As a city, Buenos Aires boasts a higher concentration of football teams than anywhere else in the world. Many of these 24 clubs play in the country’s ‘Primera’ league, and with the help of arguably the world’s most passionate fans, turn Buenos Aires into a truly football-mad city.
The biggest teams in town are River Plate and Boca Juniors, who are estimated to be supported by almost 70% of the nation. Put together, the two clubs have won 56 league titles, and Boca Juniors have won a record 18 international titles (joint with AC Milan). The two clubs both have origins in the poor riverside area of Buenos Aires known as La Boca. River, however, moved to the more affluent district of Núñez in the north of the city, in 1923. They became known by the nickname, Los Millonarios (The Millionaires), due to a supposedly upper-class support base. Today their fans still refer to their Boca rivals as los chanchitos (little pigs) as well as osteros (manure collectors) in reference to the smell of a polluted river in La Boca.
Derbies between Boca and River are called the Superclásico, which already beats the rather unimaginative ‘Manchester derby’ on paper! Rather unsurprisingly, it’s fierce rivalry. As The Observer put it – “Derby day in Buenos Aires makes the Old Firm game look like a primary school kick-about.’’ This is made possible by Boca’s dedicated followers, the notorious La Doce (The 12th Player), a gang which has over 2,000 hardcore members and is regularly involved in violent clashes. The rivalry is taken so seriously that in Boca Juniors’ Stadium, Estadio Alberto J. Armando, the Coca-Cola advertisement banners are even black and white rather than the trademark red, due to River Plate’s red and white kit. Those lucky enough to get tickets to Superclasico use the 90 minutes as an opportunity to chant antagonistic and offensive songs, set off fireworks and confetti, and enjoy some good old hooliganism.
The city’s ‘second biggest’ rivalry is between Independiente and Racing Club, the third and fourth most successful clubs in Argentina (they boast a mere 24 league titles between them!), who meet in the Avellaneda Derby. It’s another fierce rivalry, again unsurprising as the two club’s stadiums are just 300 meters apart! Red cards are common, in 1961 both teams ended up with 7 men; whilst this year two players were dismissed, which included a straight red for Racing forward Gabriel Hauche after a studs-up challenge into an opponents midriff. Yet fans are almost important as players and in the derby insulting your rivals is a must. A favourite Racing song tells the Independiente fans “you’re queer, a vigilante, you work with the police and you have no support”. Fans all over Argentina also had the Avellaneda derby to thank for the Argentine FA’s decision to temporarily ban all away fans in the top four divisions of Argentine football and ban Racing from their home ground, following riots which lead to the game being abandoned in 2006.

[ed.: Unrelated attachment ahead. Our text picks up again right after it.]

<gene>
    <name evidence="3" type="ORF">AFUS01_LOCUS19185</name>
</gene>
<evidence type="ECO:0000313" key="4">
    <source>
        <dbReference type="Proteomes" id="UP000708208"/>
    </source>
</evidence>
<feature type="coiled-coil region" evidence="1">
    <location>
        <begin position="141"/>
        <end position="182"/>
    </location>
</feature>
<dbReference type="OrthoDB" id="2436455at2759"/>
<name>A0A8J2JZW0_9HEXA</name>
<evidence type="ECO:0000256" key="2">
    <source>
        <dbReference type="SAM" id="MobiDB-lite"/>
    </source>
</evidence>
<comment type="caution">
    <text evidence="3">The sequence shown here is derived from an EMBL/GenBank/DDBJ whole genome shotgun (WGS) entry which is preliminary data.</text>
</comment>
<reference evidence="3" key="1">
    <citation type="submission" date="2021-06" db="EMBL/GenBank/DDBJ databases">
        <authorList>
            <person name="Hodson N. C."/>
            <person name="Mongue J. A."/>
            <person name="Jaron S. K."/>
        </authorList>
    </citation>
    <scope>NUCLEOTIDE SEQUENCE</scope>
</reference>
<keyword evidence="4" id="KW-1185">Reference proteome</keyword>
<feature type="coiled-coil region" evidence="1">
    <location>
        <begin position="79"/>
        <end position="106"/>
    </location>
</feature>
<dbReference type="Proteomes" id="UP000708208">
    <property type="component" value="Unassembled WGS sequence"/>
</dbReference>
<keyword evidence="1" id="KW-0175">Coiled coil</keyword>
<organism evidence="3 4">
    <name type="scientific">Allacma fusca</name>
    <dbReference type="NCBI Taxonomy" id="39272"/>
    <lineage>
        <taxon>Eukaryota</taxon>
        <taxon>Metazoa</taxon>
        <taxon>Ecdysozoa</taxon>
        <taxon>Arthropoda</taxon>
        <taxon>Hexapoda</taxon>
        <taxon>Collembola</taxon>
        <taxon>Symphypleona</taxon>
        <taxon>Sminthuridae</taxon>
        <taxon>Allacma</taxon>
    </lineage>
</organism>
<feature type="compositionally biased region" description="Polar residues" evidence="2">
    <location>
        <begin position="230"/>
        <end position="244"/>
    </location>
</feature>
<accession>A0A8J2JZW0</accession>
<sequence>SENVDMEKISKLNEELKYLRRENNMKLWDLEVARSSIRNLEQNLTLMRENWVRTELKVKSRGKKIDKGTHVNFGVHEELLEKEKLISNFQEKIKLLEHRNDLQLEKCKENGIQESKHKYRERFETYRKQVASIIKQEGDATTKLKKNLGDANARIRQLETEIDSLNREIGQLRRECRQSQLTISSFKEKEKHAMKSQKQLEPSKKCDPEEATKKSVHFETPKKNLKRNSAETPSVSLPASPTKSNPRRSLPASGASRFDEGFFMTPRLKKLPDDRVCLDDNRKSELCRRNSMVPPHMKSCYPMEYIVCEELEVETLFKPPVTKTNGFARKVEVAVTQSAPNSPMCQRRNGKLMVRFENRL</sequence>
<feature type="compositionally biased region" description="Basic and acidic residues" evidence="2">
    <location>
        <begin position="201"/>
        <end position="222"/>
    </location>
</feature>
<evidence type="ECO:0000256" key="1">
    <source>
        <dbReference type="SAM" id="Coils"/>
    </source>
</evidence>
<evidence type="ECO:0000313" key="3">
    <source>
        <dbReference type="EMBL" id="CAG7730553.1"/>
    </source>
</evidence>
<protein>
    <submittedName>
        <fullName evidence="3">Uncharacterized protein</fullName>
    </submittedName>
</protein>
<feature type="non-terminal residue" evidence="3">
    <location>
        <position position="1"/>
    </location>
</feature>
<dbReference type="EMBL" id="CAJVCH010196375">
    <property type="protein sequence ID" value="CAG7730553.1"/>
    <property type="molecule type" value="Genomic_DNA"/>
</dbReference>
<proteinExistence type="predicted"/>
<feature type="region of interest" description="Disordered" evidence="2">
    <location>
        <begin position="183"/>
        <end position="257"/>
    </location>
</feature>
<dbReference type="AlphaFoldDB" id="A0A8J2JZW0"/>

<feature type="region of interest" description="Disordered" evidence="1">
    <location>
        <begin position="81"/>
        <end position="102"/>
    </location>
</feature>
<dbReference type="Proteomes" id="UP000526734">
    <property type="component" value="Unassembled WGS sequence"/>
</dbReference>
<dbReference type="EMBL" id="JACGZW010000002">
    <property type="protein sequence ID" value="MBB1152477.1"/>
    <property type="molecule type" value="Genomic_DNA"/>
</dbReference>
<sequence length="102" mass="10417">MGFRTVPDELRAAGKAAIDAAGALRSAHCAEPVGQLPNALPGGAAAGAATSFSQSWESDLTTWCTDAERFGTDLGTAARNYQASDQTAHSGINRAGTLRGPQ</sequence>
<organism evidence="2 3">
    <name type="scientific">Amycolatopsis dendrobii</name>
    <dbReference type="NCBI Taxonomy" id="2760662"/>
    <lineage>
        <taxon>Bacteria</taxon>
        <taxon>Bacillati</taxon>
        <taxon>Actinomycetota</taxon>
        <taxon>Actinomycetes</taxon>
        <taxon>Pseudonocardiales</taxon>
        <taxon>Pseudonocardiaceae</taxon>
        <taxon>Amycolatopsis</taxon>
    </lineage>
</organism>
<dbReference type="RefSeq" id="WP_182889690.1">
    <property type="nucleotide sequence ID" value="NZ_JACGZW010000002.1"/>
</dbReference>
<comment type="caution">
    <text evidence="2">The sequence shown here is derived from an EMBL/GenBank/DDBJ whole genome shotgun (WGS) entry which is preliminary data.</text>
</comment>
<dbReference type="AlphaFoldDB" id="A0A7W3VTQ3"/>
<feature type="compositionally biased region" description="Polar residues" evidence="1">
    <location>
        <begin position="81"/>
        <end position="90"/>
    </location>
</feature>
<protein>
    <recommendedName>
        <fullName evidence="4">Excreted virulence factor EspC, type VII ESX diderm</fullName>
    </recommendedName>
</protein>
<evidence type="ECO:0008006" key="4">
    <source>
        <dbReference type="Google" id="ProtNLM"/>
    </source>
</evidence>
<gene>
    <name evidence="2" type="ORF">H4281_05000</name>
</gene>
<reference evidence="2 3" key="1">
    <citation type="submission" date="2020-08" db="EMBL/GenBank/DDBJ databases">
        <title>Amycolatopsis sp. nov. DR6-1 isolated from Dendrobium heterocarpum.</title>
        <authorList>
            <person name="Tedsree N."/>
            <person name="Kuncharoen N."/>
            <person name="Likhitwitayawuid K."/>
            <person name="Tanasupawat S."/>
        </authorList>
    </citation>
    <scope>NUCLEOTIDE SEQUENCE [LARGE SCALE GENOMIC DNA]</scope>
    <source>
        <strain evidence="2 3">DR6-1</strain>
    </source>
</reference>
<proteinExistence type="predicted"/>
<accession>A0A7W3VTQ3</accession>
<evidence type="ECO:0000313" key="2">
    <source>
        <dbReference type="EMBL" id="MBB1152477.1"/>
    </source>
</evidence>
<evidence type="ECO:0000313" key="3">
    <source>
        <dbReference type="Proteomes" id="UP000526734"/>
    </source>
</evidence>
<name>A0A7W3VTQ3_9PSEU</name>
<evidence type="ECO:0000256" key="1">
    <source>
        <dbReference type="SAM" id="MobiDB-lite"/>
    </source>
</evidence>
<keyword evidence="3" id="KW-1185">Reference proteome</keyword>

Perhaps this city’s passion is unsurprising due to the fact that Buenos Aires is bursting at the seams with skilful players. Its clubs have brought many talented Argentines onto the world’s radar, which as fans we should be grateful for (unless we face Argentina in the World Cup!!) Boca Juniors boast of Juan Roman Riquelme, Walter Samuel, Nicolas Burdisso, Carlos Tevez and Fernando Gago; who now all play for top European clubs. Whilst similarly, River Plate have helped Gonzalo Higuain, Javier Mascherano, Esterban Cambiasso and Javier Saviola to carve out successful careers. The city even taught the great Maradona himself, who was born in Buenos Aires and started his career at local Argentinos Juniors, before moving to River Plate.
The fans undoubtedly make football what it is in Buenos Aires. Football in Argentina is not just a sport, it’s a passion. Central to culture and life in Buenos Aires, 90% of all Argentineans claim to support a team, often one that is inherited from their parents. Some fans even choose to devote their entire lives to football, and are buried in the official Boca Juniors cemetery!
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